Proposals to Reform Companies House
The government has announced that, as a result of the 2019 consultation on Corporate Transparency and Register Reform, it proposes to undertake wide-ranging reform of Companies House. These changes are intended to further develop Companies House’s role as an enabler of transactions and economic growth and increase its abilities to combat fraud and money laundering.
What is Companies House?
Companies House is an executive agency of the BEIS and has three main responsibilities:
incorporating and dissolving limited companies;
examining and storing company information;
making information available to the public through the register.
In the last year, users of the register accessed data nearly 9.5 billion times and its worth to users is estimated to be up to £3 billion per year.
So, what are the reforms and how will they affect businesses?
Introducing identity verification
Compulsory identity verification will be introduced for all directors of UK-registered companies as well as for People with Significant Control (PSC).
Similarly, compulsory identity verification will be required for all individuals who file information on behalf of a company meaning that a director will not be able to be appointed until their identity has been verified by Companies House.
Company incorporations and filings can continue to be made either directly at Companies House or via an agent. However, in future only properly supervised agents will be able to file information. Such agents will have to provide evidence of the verification they have undertaken.
Accuracy and usability of register data
The powers of the Registrar of Companies will be reformed to allow them to query information that is submitted to Companies House. Hitherto, they have had to accept information as long as it has been validly submitted.
The powers the Registrar of Companies has to remove information from the register in certain circumstances for the purposes of accuracy will be broadened.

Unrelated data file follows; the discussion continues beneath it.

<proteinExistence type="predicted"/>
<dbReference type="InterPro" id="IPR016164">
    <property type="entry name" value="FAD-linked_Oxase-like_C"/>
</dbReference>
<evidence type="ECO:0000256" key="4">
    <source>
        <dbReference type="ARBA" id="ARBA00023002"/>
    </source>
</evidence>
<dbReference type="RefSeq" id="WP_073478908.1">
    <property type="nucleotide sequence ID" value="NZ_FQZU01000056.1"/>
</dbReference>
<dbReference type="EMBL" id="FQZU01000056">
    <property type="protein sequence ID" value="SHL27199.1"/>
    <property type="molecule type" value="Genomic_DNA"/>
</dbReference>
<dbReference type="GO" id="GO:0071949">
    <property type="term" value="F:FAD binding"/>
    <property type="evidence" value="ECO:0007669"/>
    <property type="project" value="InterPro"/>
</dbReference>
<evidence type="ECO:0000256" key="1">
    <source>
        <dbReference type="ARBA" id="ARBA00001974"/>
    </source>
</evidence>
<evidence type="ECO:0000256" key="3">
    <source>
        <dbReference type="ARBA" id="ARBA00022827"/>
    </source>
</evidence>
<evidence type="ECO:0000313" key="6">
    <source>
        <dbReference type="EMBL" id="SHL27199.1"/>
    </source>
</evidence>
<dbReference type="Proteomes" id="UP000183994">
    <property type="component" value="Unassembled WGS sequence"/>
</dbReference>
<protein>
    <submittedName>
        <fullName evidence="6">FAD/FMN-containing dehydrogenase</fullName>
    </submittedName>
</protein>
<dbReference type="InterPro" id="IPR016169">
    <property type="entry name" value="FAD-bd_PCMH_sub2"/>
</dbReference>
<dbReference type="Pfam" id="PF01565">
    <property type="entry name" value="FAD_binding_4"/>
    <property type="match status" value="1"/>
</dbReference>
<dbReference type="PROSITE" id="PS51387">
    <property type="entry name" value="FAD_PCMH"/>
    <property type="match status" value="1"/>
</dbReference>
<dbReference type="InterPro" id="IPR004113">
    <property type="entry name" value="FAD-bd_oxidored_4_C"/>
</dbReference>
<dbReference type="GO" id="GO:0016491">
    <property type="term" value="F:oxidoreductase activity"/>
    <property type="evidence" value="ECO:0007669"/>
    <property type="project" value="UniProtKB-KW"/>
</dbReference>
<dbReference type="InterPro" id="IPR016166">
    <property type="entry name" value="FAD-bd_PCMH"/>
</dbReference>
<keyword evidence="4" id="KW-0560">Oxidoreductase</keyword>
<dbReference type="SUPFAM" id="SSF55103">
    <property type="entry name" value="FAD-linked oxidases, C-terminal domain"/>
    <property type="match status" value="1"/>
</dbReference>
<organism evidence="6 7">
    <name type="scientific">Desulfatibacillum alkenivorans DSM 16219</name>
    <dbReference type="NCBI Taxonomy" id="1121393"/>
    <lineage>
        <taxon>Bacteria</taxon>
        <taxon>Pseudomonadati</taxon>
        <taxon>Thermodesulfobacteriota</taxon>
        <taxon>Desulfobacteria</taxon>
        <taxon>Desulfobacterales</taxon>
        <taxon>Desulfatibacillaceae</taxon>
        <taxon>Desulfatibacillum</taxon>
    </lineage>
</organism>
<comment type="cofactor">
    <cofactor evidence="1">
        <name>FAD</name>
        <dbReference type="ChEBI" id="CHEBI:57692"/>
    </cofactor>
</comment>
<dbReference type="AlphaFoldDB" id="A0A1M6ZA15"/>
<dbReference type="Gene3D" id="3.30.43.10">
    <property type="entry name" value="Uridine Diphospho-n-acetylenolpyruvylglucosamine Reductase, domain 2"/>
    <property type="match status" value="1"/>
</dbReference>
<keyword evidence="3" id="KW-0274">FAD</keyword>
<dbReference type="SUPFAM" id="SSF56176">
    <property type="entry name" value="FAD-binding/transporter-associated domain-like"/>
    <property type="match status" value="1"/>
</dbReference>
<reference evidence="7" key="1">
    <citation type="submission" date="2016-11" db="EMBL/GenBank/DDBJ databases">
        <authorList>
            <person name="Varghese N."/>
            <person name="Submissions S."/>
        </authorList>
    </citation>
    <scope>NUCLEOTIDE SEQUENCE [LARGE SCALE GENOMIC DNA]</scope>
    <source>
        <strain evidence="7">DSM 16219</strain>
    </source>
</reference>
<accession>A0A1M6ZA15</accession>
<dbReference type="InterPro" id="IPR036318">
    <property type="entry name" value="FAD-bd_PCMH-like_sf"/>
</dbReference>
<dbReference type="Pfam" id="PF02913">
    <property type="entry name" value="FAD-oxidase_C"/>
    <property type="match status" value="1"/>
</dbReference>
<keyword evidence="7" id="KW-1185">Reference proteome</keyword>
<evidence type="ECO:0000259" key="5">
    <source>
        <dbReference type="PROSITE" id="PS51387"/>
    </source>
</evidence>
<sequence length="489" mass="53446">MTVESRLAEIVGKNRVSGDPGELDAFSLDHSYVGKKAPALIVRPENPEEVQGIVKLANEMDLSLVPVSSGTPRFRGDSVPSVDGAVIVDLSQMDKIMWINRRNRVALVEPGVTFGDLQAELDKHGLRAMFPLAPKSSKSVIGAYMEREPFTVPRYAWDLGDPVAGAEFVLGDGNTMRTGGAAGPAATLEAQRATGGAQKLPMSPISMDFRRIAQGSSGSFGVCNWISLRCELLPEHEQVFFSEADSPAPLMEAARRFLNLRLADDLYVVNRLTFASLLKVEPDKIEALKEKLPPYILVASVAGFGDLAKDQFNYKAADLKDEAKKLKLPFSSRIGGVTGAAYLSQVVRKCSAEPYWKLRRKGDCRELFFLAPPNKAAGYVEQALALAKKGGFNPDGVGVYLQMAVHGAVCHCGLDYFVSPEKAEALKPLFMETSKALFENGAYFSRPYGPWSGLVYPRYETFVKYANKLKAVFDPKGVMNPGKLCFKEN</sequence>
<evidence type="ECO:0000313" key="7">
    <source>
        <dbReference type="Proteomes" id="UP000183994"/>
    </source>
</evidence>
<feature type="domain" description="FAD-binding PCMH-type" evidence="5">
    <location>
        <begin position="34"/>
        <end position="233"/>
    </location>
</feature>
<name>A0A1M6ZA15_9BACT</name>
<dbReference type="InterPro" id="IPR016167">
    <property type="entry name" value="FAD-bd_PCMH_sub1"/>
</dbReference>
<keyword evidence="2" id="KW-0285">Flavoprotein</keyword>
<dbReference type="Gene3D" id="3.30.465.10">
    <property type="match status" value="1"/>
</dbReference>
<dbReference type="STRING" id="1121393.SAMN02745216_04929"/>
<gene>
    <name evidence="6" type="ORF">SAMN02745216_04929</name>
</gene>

The regulation on amendments to accounting reference periods will be tightened.
Broader aspects of accounts filings, including the exemptions that allow companies to submit micro or dormant accounts will be reviewed.
Protecting personal information
Directors will no longer be asked to list their occupation, and individuals whose professions are currently shown on the register will be able to have that information suppressed.
Individuals will be able to ask for their signature, date of birth and residential address (where used as a company’s registered address) to be suppressed from the register.
It is also proposed to allow someone who has changed their name following a change of gender to have their previous name hidden on the public register.
All information suppressed as a result of these changes will still be stored securely at Companies House and will be available to law enforcement agencies if needed.
Bodies that fall under the Anti-Money Laundering regulations will have to report discrepancies between the public register of companies and the information they hold on their customers.
Cross-referencing of Companies House data against other data sets will be allowed.
Limited partnerships will be allowed to be “struck off” following a court order.
Companies House will be given the power to query, and possibly reject, company names before they are registered.
The process whereby Companies House issues certificates of good standing will be reformed.
What are the benefits of reform?
Businesses, investors and the public need quality information when making decisions and completing transactions. The proposed reforms and the additional checks to be carried out on information before and after registration will increase business confidence when checking the register to conduct research on potential suppliers and partners.
Combatting economic crime
Economic crime in the UK accounts for almost one third of all crime experienced by individuals. It is estimated that the social and economic cost of fraud to individuals in England and Wales is £4.7 billion per year. Against businesses and the public sector, the cost is £5.9 billion. A reformed register will let enforcement agencies, such as the National Crime Agency, more easily trace the information they need to follow up reports of fraud or money laundering.
Tracking repeat offenders
Linking individuals across roles in different companies will make it significantly easier to trace a person’s corporate history. Repeat criminal behaviours, for example those who repeatedly set up and close companies, leaving large debts, will be a lot harder to carry out.
What to remember
Many of these reforms will require legislation to implement, so Companies House will still operate in the current fashion for some time yet. However, businesses should keep the proposed reforms in mind and ensure they take informed legal advice before contemplating any changes to their registered status.
rradar solicitor Lorna Peters says:
“The aim of the reform is to increase reliability and accuracy of the information that is filed at Companies House for greater transparency as to who is behind the company, whilst seeking a level of privacy of personal data for the individual. These reforms will no doubt be welcomed by companies when carrying out due diligence on a potential new business relationship.”
Lorna Peters, Solicitor at rradar